Subject: Re: [ecasound] more audio stamp examples
From: Jeremy Hall (firstname.lastname@example.org)
Date: Thu Dec 14 2000 - 07:53:59 EET
ok I still don't quite get it.
At UUNET, we have several classifications of routes, those we hear from
peers, those we hear from customers, those from internal ases, etc. To
distinguish these, we apply something called a BGP community, for example:
If a customer sends us a route and applies the community 701:120, our
border router with him will set a parameter called local preference to
120, a parameter not normally setable by an external entity. This
transitive attribute (the community) can later be used by other routers in
the network to perform special actions on this particular prefix. In a
way, we are colouring routes and potentially could colour traffic.
now the eS option seems to mark and copy "special" traffic, that which is
the result of efl, this traffic is stored in a global buffer available for
any chain or interface...thus it seems possible to merge two chains, the
loop object could be modified to use this technology rather than its own
The ksv I do not understand. Build me a network with it and I'll probably
I guess I'm getting old.
In the new year, Kai Vehmanen wrote:
> On Wed, 13 Dec 2000, Jeremy Hall wrote:
> > Is this thing like a tag applied to some special data, allowing it to be
> > friends with another chain?
> You can think of audio stamps as locations for storing one buffer of audio
> data (-b:x -> one buffer contains x sample frames). Every '-eS:x' creates
> a new audio stamp location, identified by the 'stamp-id', which is
> interpreted as an integer number. In addition, audio stamps are not
> specific to chains, but are a chainsetup-wide concept. In other words, a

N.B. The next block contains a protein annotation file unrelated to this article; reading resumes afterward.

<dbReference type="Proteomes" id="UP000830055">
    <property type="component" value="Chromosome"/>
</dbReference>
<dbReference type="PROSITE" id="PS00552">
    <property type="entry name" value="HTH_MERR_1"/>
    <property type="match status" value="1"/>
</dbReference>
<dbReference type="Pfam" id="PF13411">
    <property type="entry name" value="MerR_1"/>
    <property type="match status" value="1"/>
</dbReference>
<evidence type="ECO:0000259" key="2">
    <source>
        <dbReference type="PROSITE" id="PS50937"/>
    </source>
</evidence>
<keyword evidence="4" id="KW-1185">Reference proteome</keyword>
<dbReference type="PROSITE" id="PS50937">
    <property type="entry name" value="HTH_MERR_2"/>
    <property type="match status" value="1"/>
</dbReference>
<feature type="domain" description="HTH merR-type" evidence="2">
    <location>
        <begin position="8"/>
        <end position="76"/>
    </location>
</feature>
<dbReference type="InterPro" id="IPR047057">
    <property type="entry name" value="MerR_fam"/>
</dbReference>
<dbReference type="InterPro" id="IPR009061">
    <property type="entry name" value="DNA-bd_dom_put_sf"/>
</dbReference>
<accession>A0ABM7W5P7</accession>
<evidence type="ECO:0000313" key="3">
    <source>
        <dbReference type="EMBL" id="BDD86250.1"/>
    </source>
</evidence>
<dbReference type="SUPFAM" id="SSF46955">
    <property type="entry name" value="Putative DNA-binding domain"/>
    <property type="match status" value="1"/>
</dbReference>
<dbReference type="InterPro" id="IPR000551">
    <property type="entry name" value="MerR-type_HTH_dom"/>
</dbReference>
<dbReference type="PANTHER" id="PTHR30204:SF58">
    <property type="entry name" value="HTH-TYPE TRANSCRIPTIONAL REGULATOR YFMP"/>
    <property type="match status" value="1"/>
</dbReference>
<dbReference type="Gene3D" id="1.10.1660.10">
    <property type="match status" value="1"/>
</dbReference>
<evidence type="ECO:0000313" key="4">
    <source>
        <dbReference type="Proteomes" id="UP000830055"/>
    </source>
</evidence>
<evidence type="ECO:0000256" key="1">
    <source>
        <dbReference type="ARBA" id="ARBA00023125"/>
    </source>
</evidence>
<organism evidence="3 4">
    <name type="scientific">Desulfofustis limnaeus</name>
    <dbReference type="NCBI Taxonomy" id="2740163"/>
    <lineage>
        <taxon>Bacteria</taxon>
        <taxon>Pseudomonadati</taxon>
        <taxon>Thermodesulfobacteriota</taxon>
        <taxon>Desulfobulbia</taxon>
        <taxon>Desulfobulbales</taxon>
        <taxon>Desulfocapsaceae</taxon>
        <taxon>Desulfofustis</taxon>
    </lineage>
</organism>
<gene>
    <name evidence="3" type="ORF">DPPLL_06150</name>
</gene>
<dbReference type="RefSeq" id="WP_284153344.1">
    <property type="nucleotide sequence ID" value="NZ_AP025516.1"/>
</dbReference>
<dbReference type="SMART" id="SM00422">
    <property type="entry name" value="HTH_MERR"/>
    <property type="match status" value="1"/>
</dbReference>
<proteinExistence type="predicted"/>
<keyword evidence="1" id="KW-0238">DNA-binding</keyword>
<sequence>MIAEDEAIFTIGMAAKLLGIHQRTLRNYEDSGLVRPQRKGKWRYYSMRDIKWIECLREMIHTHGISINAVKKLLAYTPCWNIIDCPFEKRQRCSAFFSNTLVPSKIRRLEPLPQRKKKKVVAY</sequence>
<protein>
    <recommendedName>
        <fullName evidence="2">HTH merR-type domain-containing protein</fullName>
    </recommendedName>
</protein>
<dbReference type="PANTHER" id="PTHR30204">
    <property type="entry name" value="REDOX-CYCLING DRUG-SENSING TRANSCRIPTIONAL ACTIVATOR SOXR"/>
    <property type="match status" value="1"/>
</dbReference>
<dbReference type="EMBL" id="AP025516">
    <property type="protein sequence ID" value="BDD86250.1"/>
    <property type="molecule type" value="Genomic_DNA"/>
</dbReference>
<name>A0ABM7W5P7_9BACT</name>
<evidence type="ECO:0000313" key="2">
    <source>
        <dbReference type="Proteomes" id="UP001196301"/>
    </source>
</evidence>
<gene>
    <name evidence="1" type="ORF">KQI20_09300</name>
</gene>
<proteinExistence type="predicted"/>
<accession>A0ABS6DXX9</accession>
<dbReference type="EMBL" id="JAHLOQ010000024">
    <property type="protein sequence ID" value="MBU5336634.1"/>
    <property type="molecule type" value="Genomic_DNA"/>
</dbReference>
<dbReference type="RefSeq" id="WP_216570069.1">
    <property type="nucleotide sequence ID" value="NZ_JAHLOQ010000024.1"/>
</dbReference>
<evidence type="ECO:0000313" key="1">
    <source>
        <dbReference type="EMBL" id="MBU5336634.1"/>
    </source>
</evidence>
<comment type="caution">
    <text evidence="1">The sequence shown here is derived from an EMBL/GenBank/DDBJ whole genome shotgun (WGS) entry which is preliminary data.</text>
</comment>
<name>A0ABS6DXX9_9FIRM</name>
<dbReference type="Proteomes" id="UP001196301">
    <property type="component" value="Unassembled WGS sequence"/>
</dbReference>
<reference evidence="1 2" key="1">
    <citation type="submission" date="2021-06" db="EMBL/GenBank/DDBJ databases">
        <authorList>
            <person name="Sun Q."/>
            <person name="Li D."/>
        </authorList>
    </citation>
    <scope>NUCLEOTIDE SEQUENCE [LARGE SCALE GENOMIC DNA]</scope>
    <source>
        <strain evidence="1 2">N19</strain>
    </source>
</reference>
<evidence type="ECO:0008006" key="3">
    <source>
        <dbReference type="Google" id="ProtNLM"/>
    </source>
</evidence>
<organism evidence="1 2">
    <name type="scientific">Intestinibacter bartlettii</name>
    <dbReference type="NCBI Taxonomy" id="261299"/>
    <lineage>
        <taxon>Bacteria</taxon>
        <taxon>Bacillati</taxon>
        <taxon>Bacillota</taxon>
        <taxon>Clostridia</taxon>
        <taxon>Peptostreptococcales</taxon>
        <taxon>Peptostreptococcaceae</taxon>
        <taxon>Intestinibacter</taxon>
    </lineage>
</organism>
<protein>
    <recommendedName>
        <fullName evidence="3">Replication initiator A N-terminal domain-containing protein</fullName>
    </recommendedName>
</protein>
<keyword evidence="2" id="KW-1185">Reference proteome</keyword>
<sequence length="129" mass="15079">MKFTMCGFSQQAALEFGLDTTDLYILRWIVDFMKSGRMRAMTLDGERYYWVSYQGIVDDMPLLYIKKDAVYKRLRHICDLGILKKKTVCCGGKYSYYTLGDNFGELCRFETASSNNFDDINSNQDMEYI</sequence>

> audio stamp stored in chain "1" is usable by all operators present in the
> same chainsetup.
> > or maybe a colour? you colour some of the input data and then can use it
> > for input to a controller?
> Ok, I see what you mean. Audio stamps are not coloured or marked
> (like what routers do for ip-packets' tos-fields), but audio is
> actually duplicated and copied to a new location while it's passing the
> '-eS:x' operator.
> Similarly, audio stamp clients (or consumers) get a pointer to a buffer
> of samples with a certain 'stamp-id'.
> One problem we still have is the order of processing events. At the
> moment, chains are processed in a certain order. But this isn't something
> you necessarily should rely on. It might be, that some ecasound version
> introduces a mix engine that processes chains in parallel. This causes
> problems for all uses of audio stamps, for which order of events is
> important. Even now we have one problem caused by event ordering. Inside
> one chain, all controller values are updated before any chain operators
> are processed. So when you issue:
> ecasound -a:1 -i drum_loop.wav -o /dev/dsp -eS:1 -efl:400 -ksv:1,20,20000,1,1
> ...the first loop goes like this:
> 1. read a buffer of 'drum_loop.wav'
> 2. copy the audio to chain "1"
> 3. update all controller values (nothing written to stamp '1' yet,
> so -ksv will produce control value of 0 which is mapped to 20Hz)
> 4. process chainops
> 4.1 -eS:1 stores the audio buffer to stamp-buffer '1'
> 4.2 lowpass filter is applied to signal with cutoff-freq 20Hz
> 5. mix from chain buffer to output ("1" -> /dev/dsp
> ... so there's a one buffer delay in stamp processing. Now one solution -
> although not trivial to implement - would be put both both controllers and
> chainops in the same ordered list, but this seems as a difficult thing to
> implement without slowing down all other use cases.
> . http://www.eca.cx ... [ audio software for linux ] /\ .
> . http://www.eca.cx/sculpscape [ my armchair-tunes mp3/ra/wav ]
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